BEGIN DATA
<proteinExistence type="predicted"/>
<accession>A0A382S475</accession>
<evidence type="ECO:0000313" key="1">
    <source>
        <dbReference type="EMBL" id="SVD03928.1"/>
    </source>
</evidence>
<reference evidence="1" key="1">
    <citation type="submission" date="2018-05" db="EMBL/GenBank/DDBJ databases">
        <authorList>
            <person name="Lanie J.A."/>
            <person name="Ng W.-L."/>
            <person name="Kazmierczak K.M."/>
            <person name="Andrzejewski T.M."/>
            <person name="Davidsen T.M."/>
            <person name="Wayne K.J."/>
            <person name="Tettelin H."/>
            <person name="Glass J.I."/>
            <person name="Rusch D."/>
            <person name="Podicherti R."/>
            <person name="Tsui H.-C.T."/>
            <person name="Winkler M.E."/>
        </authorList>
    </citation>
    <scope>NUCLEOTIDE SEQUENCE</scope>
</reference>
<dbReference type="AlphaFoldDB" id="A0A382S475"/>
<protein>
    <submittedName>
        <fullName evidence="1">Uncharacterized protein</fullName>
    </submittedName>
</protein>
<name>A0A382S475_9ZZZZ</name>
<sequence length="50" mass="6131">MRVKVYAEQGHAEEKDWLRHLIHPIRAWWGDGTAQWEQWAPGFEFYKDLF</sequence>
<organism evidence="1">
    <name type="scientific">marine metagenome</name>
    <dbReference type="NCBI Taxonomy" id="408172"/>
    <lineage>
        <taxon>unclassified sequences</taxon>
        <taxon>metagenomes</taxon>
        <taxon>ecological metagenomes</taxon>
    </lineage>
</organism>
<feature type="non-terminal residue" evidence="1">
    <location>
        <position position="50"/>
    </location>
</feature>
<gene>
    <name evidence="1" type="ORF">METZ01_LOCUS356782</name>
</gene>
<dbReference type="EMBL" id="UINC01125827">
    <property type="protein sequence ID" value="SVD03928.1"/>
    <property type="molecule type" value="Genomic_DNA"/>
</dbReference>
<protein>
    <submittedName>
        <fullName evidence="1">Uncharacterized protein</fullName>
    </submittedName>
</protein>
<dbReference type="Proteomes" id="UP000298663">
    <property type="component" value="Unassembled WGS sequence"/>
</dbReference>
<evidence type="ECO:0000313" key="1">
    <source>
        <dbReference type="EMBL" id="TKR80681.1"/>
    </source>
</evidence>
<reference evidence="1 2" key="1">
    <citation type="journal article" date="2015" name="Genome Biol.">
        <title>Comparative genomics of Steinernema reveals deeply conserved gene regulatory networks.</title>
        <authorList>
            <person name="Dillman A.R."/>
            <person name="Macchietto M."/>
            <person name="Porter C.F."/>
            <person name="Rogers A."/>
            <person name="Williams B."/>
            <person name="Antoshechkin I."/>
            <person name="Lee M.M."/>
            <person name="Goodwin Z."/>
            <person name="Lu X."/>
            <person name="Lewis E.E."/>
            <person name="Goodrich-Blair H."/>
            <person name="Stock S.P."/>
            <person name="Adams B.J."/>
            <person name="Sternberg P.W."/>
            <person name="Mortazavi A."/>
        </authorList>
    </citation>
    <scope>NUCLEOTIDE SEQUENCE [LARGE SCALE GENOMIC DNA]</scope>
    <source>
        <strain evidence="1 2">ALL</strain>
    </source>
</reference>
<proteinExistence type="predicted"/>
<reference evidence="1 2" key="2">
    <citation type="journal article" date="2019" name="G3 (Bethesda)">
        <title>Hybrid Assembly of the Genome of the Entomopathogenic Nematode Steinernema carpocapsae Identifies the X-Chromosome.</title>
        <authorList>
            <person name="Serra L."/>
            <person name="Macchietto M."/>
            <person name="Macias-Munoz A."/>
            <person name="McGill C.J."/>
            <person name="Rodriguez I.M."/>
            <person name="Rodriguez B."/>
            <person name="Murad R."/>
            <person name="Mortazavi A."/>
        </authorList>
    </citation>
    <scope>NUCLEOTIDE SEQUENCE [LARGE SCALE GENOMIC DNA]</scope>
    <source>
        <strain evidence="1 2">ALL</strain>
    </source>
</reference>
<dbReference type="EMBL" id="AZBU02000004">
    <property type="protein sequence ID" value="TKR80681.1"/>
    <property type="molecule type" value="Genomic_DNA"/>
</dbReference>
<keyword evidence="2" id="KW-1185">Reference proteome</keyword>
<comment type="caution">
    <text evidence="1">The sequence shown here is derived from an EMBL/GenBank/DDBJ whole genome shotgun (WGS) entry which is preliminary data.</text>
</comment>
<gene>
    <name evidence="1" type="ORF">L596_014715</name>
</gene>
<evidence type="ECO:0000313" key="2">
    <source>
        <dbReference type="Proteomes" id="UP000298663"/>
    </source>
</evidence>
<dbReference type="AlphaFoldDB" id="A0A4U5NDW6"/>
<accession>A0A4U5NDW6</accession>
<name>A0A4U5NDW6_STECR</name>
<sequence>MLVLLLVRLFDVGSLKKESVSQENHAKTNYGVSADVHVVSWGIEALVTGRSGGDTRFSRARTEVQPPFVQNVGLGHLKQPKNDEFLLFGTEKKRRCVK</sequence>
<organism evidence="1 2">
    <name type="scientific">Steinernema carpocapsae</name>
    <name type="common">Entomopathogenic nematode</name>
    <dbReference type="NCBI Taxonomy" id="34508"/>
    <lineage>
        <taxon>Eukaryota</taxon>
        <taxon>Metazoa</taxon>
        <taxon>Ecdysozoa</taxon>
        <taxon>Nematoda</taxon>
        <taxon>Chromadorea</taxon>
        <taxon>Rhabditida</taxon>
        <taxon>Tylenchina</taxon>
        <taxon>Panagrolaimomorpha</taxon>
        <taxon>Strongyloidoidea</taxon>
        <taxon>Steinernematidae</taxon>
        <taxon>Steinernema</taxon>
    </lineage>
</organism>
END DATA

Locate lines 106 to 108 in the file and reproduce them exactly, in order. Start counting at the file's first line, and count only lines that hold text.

            <person name="Murad R."/>
            <person name="Mortazavi A."/>
        </authorList>